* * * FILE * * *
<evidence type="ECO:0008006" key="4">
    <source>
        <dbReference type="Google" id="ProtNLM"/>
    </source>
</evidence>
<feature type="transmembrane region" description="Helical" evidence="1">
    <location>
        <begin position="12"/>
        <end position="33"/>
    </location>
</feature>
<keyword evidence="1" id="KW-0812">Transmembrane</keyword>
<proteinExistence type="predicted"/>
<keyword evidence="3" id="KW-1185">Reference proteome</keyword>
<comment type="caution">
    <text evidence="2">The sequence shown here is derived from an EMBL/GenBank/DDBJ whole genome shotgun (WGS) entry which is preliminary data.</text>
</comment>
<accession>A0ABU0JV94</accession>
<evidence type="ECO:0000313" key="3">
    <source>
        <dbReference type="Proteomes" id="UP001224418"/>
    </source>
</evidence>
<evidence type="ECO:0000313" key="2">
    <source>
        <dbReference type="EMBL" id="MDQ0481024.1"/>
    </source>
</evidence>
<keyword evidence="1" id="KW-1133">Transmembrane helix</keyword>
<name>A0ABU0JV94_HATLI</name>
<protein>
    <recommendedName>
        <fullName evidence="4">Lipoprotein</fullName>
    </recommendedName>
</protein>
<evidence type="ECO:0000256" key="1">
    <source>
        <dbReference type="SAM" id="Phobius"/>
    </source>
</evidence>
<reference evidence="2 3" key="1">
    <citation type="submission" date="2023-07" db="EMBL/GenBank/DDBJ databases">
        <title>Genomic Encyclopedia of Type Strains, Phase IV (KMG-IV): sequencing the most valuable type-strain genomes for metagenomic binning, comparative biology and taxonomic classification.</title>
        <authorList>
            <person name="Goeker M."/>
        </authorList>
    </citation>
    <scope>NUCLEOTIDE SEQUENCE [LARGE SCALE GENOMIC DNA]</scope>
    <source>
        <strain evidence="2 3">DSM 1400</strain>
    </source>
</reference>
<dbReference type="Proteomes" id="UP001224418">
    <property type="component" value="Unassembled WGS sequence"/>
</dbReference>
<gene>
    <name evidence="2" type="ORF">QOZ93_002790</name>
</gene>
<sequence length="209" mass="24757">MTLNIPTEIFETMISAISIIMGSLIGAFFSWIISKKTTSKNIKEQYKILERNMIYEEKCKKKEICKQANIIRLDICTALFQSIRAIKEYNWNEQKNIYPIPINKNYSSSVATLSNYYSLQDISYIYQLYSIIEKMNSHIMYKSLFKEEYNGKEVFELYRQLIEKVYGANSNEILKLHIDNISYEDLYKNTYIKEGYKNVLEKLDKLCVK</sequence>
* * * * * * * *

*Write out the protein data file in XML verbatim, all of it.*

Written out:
<evidence type="ECO:0008006" key="4">
    <source>
        <dbReference type="Google" id="ProtNLM"/>
    </source>
</evidence>
<feature type="transmembrane region" description="Helical" evidence="1">
    <location>
        <begin position="12"/>
        <end position="33"/>
    </location>
</feature>
<keyword evidence="1" id="KW-0812">Transmembrane</keyword>
<proteinExistence type="predicted"/>
<keyword evidence="3" id="KW-1185">Reference proteome</keyword>
<comment type="caution">
    <text evidence="2">The sequence shown here is derived from an EMBL/GenBank/DDBJ whole genome shotgun (WGS) entry which is preliminary data.</text>
</comment>
<accession>A0ABU0JV94</accession>
<evidence type="ECO:0000313" key="3">
    <source>
        <dbReference type="Proteomes" id="UP001224418"/>
    </source>
</evidence>
<evidence type="ECO:0000313" key="2">
    <source>
        <dbReference type="EMBL" id="MDQ0481024.1"/>
    </source>
</evidence>
<keyword evidence="1" id="KW-1133">Transmembrane helix</keyword>
<name>A0ABU0JV94_HATLI</name>
<protein>
    <recommendedName>
        <fullName evidence="4">Lipoprotein</fullName>
    </recommendedName>
</protein>
<evidence type="ECO:0000256" key="1">
    <source>
        <dbReference type="SAM" id="Phobius"/>
    </source>
</evidence>
<reference evidence="2 3" key="1">
    <citation type="submission" date="2023-07" db="EMBL/GenBank/DDBJ databases">
        <title>Genomic Encyclopedia of Type Strains, Phase IV (KMG-IV): sequencing the most valuable type-strain genomes for metagenomic binning, comparative biology and taxonomic classification.</title>
        <authorList>
            <person name="Goeker M."/>
        </authorList>
    </citation>
    <scope>NUCLEOTIDE SEQUENCE [LARGE SCALE GENOMIC DNA]</scope>
    <source>
        <strain evidence="2 3">DSM 1400</strain>
    </source>
</reference>
<dbReference type="Proteomes" id="UP001224418">
    <property type="component" value="Unassembled WGS sequence"/>
</dbReference>
<gene>
    <name evidence="2" type="ORF">QOZ93_002790</name>
</gene>
<sequence length="209" mass="24757">MTLNIPTEIFETMISAISIIMGSLIGAFFSWIISKKTTSKNIKEQYKILERNMIYEEKCKKKEICKQANIIRLDICTALFQSIRAIKEYNWNEQKNIYPIPINKNYSSSVATLSNYYSLQDISYIYQLYSIIEKMNSHIMYKSLFKEEYNGKEVFELYRQLIEKVYGANSNEILKLHIDNISYEDLYKNTYIKEGYKNVLEKLDKLCVK</sequence>